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by Peter May
Poisoned Pen Press, March 2010
250 pages
ISBN: 1590587170

Buy in the UK | Buy in Canada

In this fourth in the series,. Enzo McLeod, the half-Italian, half Scottish forensic scientist, sets himself to solve the puzzle of the murder of Adam Killiam twenty years ago. Thus he travels to the Ile de Groix off the Brittany coast to try to unravel who caused the death of that retired professor of tropical medical genetics from the University of London and an enthusiastic amateur entomologist. At 68, as he was dying from lung cancer, Killiam was shot and left for dead. As he lay dying, he phoned his daughter-in-law, and wit his last breaths told her that nothing should be touched in his study until his son could see it. It seems that he left clues that only his son could understand. The son died soon thereafter, however, and the study has remained untouched for almost twenty years. A man who had threatened his life days before the murder was arrested but found not guilty at the trial, though everyone in the island marks him as the murderer.

The narrative flows easily; Peter May knows how to make his characters come alive and how to make us see the setting. As a rule I'm not one to respond the geography of a novel. I prefer to immerse myself in the characters' personalities, but reading this book I felt the different aspects of the island, the vagaries of the weather and the suffocating atmosphere, to say nothing of the islanders' attitude to strangers. Though his speciality is forensics, Enzo unravels the mystery more by intuition than by test tubes. He meets the inhabitants, talks to them, drinks with them maybe too much, it must be said - and makes them tell things that have been hidden for many years. He discovers some very well buried clues in Killian's study and connects them to things he has seen or heard in the island. His gift is gathering something from those he deals with and fitting it into the puzzle.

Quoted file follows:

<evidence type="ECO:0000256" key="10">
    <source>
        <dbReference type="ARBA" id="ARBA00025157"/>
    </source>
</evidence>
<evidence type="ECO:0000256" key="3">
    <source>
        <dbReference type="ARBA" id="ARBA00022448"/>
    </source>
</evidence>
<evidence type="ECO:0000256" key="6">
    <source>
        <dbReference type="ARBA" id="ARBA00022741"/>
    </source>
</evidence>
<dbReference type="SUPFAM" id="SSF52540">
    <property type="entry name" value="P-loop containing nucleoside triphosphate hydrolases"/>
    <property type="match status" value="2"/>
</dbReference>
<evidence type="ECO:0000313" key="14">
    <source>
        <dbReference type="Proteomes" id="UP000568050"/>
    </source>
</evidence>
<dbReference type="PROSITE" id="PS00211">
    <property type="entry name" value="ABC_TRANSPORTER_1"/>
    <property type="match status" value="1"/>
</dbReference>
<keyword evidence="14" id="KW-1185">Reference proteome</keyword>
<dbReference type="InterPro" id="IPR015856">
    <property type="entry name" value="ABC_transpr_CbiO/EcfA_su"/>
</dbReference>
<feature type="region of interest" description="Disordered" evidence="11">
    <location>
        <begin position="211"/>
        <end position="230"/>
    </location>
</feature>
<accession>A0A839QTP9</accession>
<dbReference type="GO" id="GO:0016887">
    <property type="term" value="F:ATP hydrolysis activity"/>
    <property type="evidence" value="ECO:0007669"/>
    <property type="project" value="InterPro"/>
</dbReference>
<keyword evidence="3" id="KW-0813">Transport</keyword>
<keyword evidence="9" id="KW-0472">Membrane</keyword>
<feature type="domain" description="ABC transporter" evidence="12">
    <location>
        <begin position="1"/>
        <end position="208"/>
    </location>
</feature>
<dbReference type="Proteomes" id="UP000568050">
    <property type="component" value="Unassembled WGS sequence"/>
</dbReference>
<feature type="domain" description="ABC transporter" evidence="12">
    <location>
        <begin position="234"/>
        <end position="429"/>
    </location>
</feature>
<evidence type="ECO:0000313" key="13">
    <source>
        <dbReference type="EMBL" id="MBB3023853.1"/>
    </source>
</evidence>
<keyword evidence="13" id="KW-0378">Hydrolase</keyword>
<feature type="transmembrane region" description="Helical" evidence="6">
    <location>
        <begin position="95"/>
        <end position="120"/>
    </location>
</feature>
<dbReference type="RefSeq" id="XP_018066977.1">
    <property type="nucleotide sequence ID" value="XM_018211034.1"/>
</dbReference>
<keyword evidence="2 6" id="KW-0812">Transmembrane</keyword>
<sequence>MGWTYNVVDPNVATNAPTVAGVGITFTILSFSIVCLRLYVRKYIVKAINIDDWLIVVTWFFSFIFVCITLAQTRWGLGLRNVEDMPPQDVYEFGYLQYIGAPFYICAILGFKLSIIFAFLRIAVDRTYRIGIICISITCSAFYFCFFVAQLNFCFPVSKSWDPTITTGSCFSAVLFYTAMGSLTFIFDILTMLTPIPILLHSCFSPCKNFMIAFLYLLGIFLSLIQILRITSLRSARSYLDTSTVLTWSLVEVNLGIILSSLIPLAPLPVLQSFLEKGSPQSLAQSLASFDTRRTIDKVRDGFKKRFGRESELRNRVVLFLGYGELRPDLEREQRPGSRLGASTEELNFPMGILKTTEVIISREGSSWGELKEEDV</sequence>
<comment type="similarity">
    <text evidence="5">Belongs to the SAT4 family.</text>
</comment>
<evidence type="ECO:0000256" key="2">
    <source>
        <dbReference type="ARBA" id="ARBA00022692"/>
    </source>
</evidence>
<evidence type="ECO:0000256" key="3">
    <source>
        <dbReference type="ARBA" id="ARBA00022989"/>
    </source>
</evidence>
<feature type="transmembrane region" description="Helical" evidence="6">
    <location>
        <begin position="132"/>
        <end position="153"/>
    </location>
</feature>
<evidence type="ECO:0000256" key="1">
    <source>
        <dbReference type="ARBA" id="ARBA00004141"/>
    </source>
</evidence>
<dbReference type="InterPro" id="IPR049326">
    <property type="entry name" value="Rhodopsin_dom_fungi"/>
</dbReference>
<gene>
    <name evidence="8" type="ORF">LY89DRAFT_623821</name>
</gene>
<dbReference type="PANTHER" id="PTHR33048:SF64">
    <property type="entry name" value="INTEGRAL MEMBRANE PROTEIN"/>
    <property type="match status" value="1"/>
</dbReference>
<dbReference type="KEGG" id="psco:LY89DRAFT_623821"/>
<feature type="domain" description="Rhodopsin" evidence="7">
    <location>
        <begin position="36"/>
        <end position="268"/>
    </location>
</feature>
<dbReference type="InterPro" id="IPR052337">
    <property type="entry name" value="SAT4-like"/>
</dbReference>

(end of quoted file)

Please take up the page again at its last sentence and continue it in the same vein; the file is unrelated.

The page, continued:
We see something about his life too. In this fourth book in the series, May gives us enough to make understandable McLeod's past history whetting our interest in the man. We see his relationship with Charlotte, the lover who tells him she's pregnant by him. Her assessment of Enzo (twice married, old enough to be a grandfather rather than a father, climbing into bed with every woman he meets, drinking too much and putting his work ahead of family and friends) is a comprehensive indictment, but leaves out his compassion, his sense of justice, his understanding of the human heart.

This ageing hippie is not the only interesting character in the book, There is Jane Killian, the daughter-in-law, Elizabeth Servet, wife of the island medical doctor, and the 94-year-old physician Dr Gassman. The man originally accused of the murder but not convicted, Thibaud Kerjean, is a complex personality Enzo discovers in the course of the book. Everyone appears well delineated and in a few words we see part of their lives. The book is short by current standards and will appeal to readers who like strongly-plotted, polished mysteries.

Susy Puggioli is a retired literature professor who was born and lives in Argentina.

Reviewed by Susy Puggioli, May 2010

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Contact: Yvonne Klein (ymk@reviewingtheevidence.com)

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